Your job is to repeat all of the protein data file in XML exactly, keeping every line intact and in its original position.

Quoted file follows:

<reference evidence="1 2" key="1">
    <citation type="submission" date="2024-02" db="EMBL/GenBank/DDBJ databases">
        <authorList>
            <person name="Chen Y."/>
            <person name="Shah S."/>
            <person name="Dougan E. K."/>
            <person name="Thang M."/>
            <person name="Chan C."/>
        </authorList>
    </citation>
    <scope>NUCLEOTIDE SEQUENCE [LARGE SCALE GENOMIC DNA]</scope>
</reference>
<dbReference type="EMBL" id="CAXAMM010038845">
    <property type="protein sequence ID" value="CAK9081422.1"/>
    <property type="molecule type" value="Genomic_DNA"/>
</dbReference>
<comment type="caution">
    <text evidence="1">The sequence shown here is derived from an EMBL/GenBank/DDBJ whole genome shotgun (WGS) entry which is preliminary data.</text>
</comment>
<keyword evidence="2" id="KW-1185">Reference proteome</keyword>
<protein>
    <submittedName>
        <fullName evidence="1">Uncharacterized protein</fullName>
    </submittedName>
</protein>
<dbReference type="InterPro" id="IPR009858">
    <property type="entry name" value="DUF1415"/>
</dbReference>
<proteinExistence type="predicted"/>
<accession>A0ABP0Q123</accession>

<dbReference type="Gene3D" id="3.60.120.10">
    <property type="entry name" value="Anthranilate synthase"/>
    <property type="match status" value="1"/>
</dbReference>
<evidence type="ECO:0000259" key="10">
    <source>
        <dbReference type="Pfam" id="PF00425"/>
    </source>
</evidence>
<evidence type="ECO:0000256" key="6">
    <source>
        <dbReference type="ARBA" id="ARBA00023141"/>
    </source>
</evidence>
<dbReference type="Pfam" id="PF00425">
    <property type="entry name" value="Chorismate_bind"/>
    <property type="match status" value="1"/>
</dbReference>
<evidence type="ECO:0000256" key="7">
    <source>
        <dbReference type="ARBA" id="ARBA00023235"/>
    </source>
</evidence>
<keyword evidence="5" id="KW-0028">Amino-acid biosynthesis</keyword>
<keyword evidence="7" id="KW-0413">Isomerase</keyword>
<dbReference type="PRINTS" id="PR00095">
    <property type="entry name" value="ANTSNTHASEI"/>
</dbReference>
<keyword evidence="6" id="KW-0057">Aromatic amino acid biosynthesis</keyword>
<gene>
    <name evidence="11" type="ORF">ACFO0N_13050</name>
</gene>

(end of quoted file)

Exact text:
<reference evidence="1 2" key="1">
    <citation type="submission" date="2024-02" db="EMBL/GenBank/DDBJ databases">
        <authorList>
            <person name="Chen Y."/>
            <person name="Shah S."/>
            <person name="Dougan E. K."/>
            <person name="Thang M."/>
            <person name="Chan C."/>
        </authorList>
    </citation>
    <scope>NUCLEOTIDE SEQUENCE [LARGE SCALE GENOMIC DNA]</scope>
</reference>
<dbReference type="EMBL" id="CAXAMM010038845">
    <property type="protein sequence ID" value="CAK9081422.1"/>
    <property type="molecule type" value="Genomic_DNA"/>
</dbReference>
<comment type="caution">
    <text evidence="1">The sequence shown here is derived from an EMBL/GenBank/DDBJ whole genome shotgun (WGS) entry which is preliminary data.</text>
</comment>
<keyword evidence="2" id="KW-1185">Reference proteome</keyword>
<protein>
    <submittedName>
        <fullName evidence="1">Uncharacterized protein</fullName>
    </submittedName>
</protein>
<dbReference type="InterPro" id="IPR009858">
    <property type="entry name" value="DUF1415"/>
</dbReference>
<proteinExistence type="predicted"/>
<accession>A0ABP0Q123</accession>

<dbReference type="Gene3D" id="3.60.120.10">
    <property type="entry name" value="Anthranilate synthase"/>
    <property type="match status" value="1"/>
</dbReference>
<evidence type="ECO:0000259" key="10">
    <source>
        <dbReference type="Pfam" id="PF00425"/>
    </source>
</evidence>
<evidence type="ECO:0000256" key="6">
    <source>
        <dbReference type="ARBA" id="ARBA00023141"/>
    </source>
</evidence>
<dbReference type="Pfam" id="PF00425">
    <property type="entry name" value="Chorismate_bind"/>
    <property type="match status" value="1"/>
</dbReference>
<evidence type="ECO:0000256" key="7">
    <source>
        <dbReference type="ARBA" id="ARBA00023235"/>
    </source>
</evidence>
<keyword evidence="5" id="KW-0028">Amino-acid biosynthesis</keyword>
<keyword evidence="7" id="KW-0413">Isomerase</keyword>
<dbReference type="PRINTS" id="PR00095">
    <property type="entry name" value="ANTSNTHASEI"/>
</dbReference>
<keyword evidence="6" id="KW-0057">Aromatic amino acid biosynthesis</keyword>
<gene>
    <name evidence="11" type="ORF">ACFO0N_13050</name>
</gene>